Mozart lived in Paris three separate times over a fifteen-year period. While there, he wrote twenty-one of his most beloved works, knew in turn admiration, success, and profound disillusionment . . . and complained about the taste of the water. Using rigorous research, Natalia Smirnova retraces these formative stays, and helps us picture Mozart's place in the city, and the city's place in his music.
Mozart first saw Paris in 1763, when he was seven. At once he was taken up by society, praised almost unanimously as a genius, playing for Louis XV at Versailles and in the most important boudoirs and salons of the City of Light. The boy from Salzburg captivated them all. Smirnova's research into archives and the young boy's correspondence helps us understand his view of Paris. He had a horror of the Parisians' lavish use of makeup, disliked the terrible taste of the Seine's water, and could not bear the poor quality of the French choirs, which he thought sounded "empty, frozen, and miserable."
When Mozart returned to Paris for the second time, he was only ten years old yet at the height of his career. He was again welcomed everywhere and even more applauded since his music was better understood. He played for the Prince of Brunswick and the Prince of Conti. Even Voltaire asked to meet him. It was on this second trip to Paris, in 1766, that he composed religious music for the first time—the Kyrie, K.33. Mozart, accepted as the musical phenomenon of his time, was an important part of the cultural life of the city.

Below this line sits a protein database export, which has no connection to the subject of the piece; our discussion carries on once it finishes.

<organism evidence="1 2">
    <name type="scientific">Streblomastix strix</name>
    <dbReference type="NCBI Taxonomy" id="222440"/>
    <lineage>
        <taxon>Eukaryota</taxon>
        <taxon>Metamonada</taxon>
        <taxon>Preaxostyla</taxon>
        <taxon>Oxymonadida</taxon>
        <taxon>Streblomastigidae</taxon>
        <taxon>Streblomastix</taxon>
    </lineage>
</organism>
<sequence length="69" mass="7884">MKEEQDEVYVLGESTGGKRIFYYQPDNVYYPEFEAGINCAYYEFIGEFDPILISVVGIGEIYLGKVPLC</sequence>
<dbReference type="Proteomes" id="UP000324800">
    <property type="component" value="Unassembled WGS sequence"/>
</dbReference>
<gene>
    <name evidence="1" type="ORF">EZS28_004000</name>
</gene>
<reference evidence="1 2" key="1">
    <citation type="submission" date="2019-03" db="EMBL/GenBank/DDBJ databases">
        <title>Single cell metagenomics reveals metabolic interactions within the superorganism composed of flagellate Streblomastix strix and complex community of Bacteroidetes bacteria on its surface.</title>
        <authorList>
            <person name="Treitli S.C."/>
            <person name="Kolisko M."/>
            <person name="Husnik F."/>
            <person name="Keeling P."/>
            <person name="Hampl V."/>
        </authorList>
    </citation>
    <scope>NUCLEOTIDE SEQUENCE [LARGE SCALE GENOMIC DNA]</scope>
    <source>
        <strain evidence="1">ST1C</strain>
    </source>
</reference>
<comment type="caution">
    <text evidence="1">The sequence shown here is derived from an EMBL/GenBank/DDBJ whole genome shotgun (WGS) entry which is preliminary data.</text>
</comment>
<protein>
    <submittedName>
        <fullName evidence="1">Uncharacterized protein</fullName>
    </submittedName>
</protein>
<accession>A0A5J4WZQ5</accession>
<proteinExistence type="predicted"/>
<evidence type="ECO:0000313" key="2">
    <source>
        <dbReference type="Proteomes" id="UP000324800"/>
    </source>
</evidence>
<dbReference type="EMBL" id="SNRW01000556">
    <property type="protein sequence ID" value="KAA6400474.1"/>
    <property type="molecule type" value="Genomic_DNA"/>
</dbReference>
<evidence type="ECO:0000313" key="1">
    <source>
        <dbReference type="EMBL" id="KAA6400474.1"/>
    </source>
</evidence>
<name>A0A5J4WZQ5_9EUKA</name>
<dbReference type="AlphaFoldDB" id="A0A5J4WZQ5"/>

Mozart had become deeply attached to Paris, and in 1778 he returned for a third time. Still poor in spite of all his success, he tried to live by teaching, but earned too little and soon realized he had to leave this expensive city. Yet, even as everyone urged him to return to Germany, he still remained convinced that he would another time find in Paris "honor, glory, and money."
In Mozart and Paris we are present at the birth of musical masterpieces—the piano and violin sonatas K.304, 305, 306. But Smirnova also helps us see the eighteenth-century Paris in which they were written. Retracing the world of concerts and meetings Mozart attended in Paris, she offers an enchanting view of the city. Enriched with black-and-white and five-color illustrations, this book will delight Mozart fans and Paris lovers alike.